Wayfinding Pasifika Success

“We wanted to convey the transcendent and multifaceted nature of success through a Pasifika lens. Ethereal environments with emphasis on the form of the land, sea, and sky. Stars are given emphasis as celestial guides to our people, allowing us to navigate the ocean at night.
The reflection of the celestial bodies in the sea below is indicative of the holistic nature of Pasifika understanding, where people, ancestors, gods and nature are to be viewed as one, immersed in the Vā – the relational space between all things.
The vaka has a more supportive role in this image as a means of spatial movement whereas the eyes focus is lead across the natural landscape, seascape and mountainscape. In Pasifika understanding the protection of the land in turn protects us as people. The land feeds, clothes and shelters us and we are her stewards.
The natural bodies emphasised in this picture are also subjects of legend, where they are deified in creation stories across the pacific. These myths and legends are key to our sacred history and rich genealogy”.

Feel My Reach

Daughter, hold my hand, be still, listen to me.
These hands of mine, have much to say.
They will tell you of worlds before
and of your ancestors’ past…
each wrinkle, each line,
a collective spirit etched in body and mind.
Oh, the stories that these hands can tell…
These hands are not mine alone,
I have shared my hands in sustaining life,
many years of sewing, healing, gifting, giving
and in pushing strong fists forward…
fighting for rights to be heard.
So, for you in this place, in Aotearoa belong,
to have your voice known.
Oh, the stories that these hands can tell…
Take my hand granddaughter,
Let me lead you along,
These hands of yours are young and your
stories, yet to come.
Your hands are mine, and mine are yours,
Use your hands wisely in the choices you
Push strong fists forward,
So, generations to come will feel your reach
and know of your wisdom, of worlds before
and of your ancestors’ past.
Oh, the stories that these hands will tell…

Jacoba Matapo (2018)

Research Project Description

The aim of the pilot research was to encourage all Faculty of Education and Social Work staff and students to connect to the vision of Pasifika success by strengthening collaboration of all lecturers and teaching staff with Pasifika support staff. The research aims to strengthen cultural awareness and engagement in cultural practices that are conducive to Pasifika success.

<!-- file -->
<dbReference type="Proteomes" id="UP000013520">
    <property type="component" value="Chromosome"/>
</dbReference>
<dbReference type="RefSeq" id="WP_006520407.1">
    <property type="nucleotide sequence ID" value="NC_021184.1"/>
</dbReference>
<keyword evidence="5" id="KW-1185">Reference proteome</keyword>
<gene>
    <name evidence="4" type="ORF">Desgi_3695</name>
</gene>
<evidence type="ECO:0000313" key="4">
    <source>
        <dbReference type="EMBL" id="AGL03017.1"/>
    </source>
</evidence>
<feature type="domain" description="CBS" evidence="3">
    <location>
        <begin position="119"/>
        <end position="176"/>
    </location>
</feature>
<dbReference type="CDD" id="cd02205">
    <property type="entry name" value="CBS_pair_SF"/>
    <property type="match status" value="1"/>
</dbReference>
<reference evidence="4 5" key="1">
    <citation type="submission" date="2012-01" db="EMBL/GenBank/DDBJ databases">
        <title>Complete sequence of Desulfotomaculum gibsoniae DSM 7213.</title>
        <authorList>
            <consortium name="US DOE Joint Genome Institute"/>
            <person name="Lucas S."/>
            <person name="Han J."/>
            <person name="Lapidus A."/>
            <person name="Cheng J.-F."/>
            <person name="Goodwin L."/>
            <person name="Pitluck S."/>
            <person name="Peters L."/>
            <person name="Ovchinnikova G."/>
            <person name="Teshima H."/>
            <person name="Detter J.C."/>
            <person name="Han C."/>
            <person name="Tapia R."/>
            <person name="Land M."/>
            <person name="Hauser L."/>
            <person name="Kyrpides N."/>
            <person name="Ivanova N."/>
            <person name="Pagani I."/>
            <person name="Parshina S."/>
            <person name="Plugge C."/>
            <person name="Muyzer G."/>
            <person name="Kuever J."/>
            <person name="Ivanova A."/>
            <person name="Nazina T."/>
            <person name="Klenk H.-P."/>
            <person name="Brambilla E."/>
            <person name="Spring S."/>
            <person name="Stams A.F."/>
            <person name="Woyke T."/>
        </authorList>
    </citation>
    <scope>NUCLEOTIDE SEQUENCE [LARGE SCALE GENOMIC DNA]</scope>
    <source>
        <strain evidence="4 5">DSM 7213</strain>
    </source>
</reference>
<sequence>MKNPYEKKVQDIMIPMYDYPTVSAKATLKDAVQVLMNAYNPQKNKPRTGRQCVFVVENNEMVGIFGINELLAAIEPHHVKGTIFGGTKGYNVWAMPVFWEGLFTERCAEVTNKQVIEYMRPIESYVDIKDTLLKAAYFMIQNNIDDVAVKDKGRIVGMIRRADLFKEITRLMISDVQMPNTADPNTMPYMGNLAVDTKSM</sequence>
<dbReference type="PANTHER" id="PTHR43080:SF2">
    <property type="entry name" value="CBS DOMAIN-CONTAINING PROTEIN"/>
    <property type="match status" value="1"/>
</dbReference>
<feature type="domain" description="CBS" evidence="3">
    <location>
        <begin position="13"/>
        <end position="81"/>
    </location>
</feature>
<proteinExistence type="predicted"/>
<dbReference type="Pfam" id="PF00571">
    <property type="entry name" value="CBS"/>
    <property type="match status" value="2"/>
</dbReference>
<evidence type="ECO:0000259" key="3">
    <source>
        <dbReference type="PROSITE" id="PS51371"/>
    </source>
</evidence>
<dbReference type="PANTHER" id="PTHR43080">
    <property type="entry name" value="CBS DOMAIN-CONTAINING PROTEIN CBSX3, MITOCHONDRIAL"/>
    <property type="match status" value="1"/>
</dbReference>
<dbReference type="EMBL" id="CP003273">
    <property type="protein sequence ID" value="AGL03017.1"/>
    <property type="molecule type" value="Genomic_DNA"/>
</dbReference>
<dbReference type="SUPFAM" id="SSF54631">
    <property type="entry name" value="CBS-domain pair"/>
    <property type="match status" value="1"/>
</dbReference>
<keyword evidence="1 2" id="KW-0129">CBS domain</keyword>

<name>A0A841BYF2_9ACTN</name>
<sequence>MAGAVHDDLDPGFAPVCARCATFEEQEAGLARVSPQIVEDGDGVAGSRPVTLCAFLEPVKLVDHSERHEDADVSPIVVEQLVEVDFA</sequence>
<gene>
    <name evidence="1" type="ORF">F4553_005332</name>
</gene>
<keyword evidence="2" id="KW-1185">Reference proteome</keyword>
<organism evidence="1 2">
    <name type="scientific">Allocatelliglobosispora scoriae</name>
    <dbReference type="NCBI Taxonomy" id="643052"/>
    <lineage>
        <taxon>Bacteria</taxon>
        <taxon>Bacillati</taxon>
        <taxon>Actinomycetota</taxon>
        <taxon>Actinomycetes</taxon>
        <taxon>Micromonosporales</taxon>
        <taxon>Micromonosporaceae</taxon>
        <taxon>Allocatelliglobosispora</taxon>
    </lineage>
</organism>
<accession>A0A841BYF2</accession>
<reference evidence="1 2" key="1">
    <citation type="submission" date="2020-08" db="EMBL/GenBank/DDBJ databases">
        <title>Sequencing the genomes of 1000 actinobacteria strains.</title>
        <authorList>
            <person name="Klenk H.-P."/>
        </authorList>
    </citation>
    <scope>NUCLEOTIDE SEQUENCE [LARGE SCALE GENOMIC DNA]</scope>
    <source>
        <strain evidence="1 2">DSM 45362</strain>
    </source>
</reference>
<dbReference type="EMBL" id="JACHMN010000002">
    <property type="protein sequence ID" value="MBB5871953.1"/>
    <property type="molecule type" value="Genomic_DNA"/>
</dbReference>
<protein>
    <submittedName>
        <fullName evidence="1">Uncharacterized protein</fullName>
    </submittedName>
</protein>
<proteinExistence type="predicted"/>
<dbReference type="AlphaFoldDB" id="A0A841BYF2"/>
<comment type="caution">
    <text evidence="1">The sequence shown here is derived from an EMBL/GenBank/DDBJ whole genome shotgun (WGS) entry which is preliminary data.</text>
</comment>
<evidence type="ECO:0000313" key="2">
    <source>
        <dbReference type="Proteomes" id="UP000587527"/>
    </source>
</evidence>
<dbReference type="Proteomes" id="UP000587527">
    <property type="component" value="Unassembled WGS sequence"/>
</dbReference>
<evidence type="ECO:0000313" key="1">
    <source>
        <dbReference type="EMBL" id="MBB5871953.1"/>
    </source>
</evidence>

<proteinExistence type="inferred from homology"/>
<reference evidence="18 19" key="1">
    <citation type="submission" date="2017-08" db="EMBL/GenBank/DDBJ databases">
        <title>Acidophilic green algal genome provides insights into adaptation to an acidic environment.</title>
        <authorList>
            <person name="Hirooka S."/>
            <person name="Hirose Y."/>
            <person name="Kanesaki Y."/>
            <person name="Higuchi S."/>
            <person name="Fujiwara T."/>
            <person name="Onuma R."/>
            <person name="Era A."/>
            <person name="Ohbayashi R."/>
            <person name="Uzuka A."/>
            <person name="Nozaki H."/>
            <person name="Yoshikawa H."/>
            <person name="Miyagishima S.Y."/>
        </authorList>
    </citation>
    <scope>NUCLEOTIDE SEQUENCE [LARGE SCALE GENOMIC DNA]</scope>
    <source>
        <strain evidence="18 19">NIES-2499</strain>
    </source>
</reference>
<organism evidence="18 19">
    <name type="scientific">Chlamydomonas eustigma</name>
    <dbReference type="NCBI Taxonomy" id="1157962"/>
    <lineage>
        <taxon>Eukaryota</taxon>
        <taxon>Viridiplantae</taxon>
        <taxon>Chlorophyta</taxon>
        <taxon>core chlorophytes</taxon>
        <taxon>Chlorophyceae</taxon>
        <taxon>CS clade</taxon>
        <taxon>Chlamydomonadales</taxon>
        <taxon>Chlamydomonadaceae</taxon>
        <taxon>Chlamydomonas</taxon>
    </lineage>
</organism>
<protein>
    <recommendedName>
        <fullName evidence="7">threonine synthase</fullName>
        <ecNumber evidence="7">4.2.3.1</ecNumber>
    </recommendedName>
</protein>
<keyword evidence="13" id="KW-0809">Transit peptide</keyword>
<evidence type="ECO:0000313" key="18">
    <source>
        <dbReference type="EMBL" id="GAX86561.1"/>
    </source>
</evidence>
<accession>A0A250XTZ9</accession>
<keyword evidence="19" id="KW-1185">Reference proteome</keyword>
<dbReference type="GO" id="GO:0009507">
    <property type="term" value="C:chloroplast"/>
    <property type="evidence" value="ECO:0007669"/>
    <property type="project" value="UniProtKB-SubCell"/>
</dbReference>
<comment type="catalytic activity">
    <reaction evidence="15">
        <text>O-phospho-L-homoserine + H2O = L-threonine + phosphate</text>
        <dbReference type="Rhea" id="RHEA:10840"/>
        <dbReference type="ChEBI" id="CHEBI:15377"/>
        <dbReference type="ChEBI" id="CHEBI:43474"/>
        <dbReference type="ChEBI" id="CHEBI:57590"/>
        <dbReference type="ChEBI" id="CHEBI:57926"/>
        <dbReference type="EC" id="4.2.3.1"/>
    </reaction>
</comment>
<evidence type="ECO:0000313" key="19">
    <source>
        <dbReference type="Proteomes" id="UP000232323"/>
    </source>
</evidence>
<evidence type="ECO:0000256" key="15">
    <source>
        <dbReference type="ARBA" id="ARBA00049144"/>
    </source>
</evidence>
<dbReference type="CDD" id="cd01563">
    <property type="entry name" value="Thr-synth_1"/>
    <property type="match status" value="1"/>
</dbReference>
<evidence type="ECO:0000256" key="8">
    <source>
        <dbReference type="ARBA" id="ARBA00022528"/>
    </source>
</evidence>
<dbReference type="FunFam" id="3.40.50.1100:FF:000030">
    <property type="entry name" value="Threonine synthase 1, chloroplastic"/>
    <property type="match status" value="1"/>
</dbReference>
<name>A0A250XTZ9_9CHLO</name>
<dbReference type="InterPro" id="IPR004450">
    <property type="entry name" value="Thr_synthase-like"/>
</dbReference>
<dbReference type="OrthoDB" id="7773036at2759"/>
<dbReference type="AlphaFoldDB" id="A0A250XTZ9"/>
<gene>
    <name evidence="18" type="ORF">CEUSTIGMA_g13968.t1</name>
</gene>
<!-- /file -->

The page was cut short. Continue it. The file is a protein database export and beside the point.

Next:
From this pilot study (2018), a university-wide study was conducted (2019-2020) to obtain greater insight into Pasifika students and their definitions of success, as they navigate through their tertiary educational journeys. This website emerges as a new resultant cartography of celebration, affirmation, and inspiration for the next generation of Pasifika students in academia.

The website is a resource shared within the faculty as a tool of Wayfinding Pasifika Success and will include specific content to foster Pasifika success.

This sharing of Pasifika content will include Pacific indigenous knowledge, Pasifika research methods and Pasifika teaching and learning frameworks. The overarching research question is:

How can Pasifika as a collective within the University strengthen connections, work collaboratively and engage in the spirit of the collective?

The Pasifika experience is multifaceted, complex, and must be understood through empathy. Immersing ourselves within the experience of each other, our family members, and our ancestors before us emphasises the immense love, resilience, and innate greatness that all Pasifika people possess.

This website is an ode to our people. It seeks to empower Pasifika students and present success as more than just grades on a report card.

“Let our ancestors right into our world, come and dance with them in our world. We learn from them, through the continuity between us and them and also more importantly our distinct identity within the world system. With the depth of our history, we will bring our ancestors to us, carry our spirits, bring them forward to our world, willingly […]” (Hau’ofa, cited in Elis & Hau’ofa, 2001, p 24.).

Why Pasifika Success in Education?

Success is not an isolated construct for Pasifika. Success for Pasifika students in the academy is multifaceted and more importantly linked to familial and community influences, values, beliefs, indebtedness/appreciation of ancestral sacrifices, and aspirations of family and the collective (Mayeda, Keil, Dutton & Ofamo’oni, 2014). It cannot be attributed to institutional support services or systems solely.

Pasifika academics have had their many challenges in the academy from equity in academic promotion (Barrow & Grant 2018) to equitable opportunities for Pasifika students. Matapo, Associate Dean Pasifika at the Faculty of Education and Social Work, University of Auckland, and Senior Lecturer aptly states: “as Pasifika, we need to ask, what is the purpose of education?” She continues, “Let us look at our histories, our past to reshape our future, the new direction we should go” (direct conversation, 2020).

Many Pasifika and Māori academics within universities have come to the fore and established numerous “transformative intellectual and research developments, but they remain too few in number and in many cases are isolated” (ibid. p. 4). These indigenous academics understand the plight of their Pasifika and Māori students and as Airini, et al., (2011) illustrated, Pasifika and Māori cultural knowledge can be employed not just to endure challenges but to utilise strong cultural knowledge to progress further and thrive in the realm of academia.